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FRET-based dynamic structural biology: Challenges, perspectives and an appeal for open-science practices

Eitan Lerner 1 Anders Barth 2 Jelle Hendrix 3 Benjamin Ambrose 4 Victoria Birkedal 5 Scott Blanchard 6 Richard Börner 7 Hoi Sung Chung 8 Thorben Cordes 9 Timothy Craggs 4 Ashok Deniz 10 Jiajia Diao 11 Jingyi Fei 12 Ruben Gonzalez 13 Irina Gopich 8 Taekjip Ha 14 Christian Hanke 2 Gilad Haran 15 Nikos Hatzakis 16 Sungchul Hohng 17 Seok-Cheol Hong 18 Thorsten Hugel 19 Antonino Ingargiola 20 Chirlmin Joo 21 Achillefs Kapanidis 22 Harold Kim 23 Ted Laurence 24 Nam Ki Lee 17 Tae-Hee Lee 25 Edward Lemke 26, 27 Emmanuel Margeat 28 Jens Michaelis 29 Xavier Michalet 20 Sua Myong 30 Daniel Nettels 31 Thomas-Otavio Peulen 32 Evelyn Ploetz 9 Yair Razvag 33 Nicole Robb 34 Benjamin Schuler 31 Hamid Soleimaninejad 35 Chun Tang 36 Reza Vafabakhsh 37 Don Lamb 9 Claus Am Seidel 2 Shimon Weiss 20 
Abstract : Single-molecule FRET (smFRET) has become a mainstream technique for studying biomolecular structural dynamics. The rapid and wide adoption of smFRET experiments by an ever- increasing number of groups has generated significant progress in sample preparation, measurement procedures, data analysis, algorithms and documentation. Several labs that employ smFRET approaches have joined forces to inform the smFRET community about streamlining how to perform experiments and analyze results for obtaining quantitative information on biomolecular structure and dynamics. The recent efforts include blind tests to assess the accuracy and the precision of smFRET experiments among different labs using various procedures. These multi-lab studies have led to the development of smFRET procedures and documentation, which are important when submitting entries into the archiving system for integrative structure models, PDB- Dev. This position paper describes the current ‘state of the art’ from different perspectives, points to unresolved methodological issues for quantitative structural studies, provides a set of ‘soft recommendations’ about which an emerging consensus exists, and lists openly available resources for newcomers and seasoned practitioners. To make further progress, we strongly encourage‘open science’ practices.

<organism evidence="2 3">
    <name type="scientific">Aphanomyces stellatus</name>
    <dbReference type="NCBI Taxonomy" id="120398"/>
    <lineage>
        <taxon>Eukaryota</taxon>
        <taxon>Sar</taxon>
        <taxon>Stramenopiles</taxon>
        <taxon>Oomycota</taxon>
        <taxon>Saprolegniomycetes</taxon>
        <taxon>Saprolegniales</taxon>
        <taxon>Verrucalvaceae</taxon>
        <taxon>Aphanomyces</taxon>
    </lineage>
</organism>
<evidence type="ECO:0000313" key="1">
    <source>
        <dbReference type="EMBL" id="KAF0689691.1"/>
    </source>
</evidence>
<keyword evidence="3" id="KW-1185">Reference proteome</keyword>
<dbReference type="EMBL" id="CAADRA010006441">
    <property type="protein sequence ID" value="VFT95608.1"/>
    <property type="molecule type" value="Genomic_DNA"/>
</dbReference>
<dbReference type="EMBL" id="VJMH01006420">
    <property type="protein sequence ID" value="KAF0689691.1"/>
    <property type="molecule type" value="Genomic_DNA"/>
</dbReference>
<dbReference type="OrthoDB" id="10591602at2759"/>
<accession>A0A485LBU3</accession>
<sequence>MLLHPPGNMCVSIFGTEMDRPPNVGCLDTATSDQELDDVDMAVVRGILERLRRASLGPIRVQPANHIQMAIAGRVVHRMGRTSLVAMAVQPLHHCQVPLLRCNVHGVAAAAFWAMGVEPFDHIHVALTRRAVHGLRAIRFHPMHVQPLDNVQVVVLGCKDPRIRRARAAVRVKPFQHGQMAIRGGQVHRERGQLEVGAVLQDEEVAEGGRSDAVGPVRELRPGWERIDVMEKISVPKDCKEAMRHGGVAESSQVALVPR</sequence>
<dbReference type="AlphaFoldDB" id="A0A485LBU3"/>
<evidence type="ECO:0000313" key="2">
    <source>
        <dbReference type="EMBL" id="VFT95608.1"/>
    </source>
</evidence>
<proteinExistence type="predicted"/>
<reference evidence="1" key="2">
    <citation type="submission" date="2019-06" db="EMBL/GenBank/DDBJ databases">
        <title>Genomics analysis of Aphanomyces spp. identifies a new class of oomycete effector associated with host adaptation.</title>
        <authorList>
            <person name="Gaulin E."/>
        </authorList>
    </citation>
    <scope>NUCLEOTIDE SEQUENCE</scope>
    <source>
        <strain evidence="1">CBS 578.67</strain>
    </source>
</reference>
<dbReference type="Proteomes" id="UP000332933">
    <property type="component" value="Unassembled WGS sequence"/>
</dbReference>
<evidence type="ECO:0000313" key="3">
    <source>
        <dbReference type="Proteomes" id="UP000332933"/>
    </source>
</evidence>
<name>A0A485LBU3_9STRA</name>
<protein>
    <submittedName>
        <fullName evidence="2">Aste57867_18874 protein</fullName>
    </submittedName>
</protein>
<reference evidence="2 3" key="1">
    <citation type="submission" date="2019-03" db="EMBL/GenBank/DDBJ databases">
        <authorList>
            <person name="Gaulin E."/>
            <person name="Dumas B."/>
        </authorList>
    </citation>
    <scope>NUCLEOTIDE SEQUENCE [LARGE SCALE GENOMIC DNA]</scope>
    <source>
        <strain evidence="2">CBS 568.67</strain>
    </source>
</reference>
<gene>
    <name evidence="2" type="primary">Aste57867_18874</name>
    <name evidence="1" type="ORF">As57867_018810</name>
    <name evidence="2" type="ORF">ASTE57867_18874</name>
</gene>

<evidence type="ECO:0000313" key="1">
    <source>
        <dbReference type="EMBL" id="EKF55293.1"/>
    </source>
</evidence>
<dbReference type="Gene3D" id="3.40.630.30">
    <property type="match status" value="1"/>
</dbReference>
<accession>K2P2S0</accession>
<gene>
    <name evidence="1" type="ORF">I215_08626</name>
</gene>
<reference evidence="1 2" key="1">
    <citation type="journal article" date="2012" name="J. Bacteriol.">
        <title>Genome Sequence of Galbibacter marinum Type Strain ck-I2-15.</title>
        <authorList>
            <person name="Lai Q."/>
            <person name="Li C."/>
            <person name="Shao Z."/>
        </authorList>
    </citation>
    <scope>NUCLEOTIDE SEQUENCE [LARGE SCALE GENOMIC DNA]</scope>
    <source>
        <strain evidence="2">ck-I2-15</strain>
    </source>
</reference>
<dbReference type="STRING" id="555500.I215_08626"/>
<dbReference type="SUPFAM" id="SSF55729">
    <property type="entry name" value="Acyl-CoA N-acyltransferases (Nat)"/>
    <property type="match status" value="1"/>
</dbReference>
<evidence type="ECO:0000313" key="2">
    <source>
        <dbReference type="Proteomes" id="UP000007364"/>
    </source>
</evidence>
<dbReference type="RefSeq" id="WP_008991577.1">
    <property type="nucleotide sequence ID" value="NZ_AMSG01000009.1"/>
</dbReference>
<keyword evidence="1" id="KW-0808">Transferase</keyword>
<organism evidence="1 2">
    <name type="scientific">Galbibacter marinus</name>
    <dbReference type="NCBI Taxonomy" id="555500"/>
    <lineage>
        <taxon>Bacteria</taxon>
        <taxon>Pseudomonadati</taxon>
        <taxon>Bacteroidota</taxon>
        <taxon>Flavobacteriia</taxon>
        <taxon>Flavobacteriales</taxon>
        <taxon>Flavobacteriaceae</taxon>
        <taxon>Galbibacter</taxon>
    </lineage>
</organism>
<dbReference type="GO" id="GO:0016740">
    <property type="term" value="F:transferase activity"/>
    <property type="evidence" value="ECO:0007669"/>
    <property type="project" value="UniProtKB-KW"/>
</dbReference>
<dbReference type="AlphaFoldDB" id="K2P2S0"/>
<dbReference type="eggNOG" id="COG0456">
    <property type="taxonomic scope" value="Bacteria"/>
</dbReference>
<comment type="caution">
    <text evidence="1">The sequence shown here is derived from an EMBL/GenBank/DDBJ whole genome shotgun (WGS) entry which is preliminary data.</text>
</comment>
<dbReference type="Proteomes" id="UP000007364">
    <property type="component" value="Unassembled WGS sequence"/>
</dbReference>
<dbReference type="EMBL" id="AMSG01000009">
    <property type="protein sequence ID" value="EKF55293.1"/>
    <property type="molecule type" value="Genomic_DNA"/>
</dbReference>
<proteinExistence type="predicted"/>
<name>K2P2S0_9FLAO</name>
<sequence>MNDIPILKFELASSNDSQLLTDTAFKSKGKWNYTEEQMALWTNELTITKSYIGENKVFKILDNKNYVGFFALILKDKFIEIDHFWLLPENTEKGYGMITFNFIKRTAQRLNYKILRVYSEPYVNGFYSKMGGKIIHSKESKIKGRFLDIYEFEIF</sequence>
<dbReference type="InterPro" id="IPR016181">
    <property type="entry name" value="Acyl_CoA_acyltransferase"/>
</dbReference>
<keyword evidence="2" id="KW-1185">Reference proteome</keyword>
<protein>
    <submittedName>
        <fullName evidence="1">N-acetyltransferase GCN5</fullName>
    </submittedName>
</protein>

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https://hal.umontpellier.fr/hal-03191929
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Soumis le : vendredi 5 novembre 2021 - 14:20:25
Dernière modification le : vendredi 5 août 2022 - 12:31:36
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Eitan Lerner, Anders Barth, Jelle Hendrix, Benjamin Ambrose, Victoria Birkedal, et al.. FRET-based dynamic structural biology: Challenges, perspectives and an appeal for open-science practices. eLife, eLife Sciences Publication, 2021, 10, ⟨10.7554/elife.60416⟩. ⟨hal-03191929⟩

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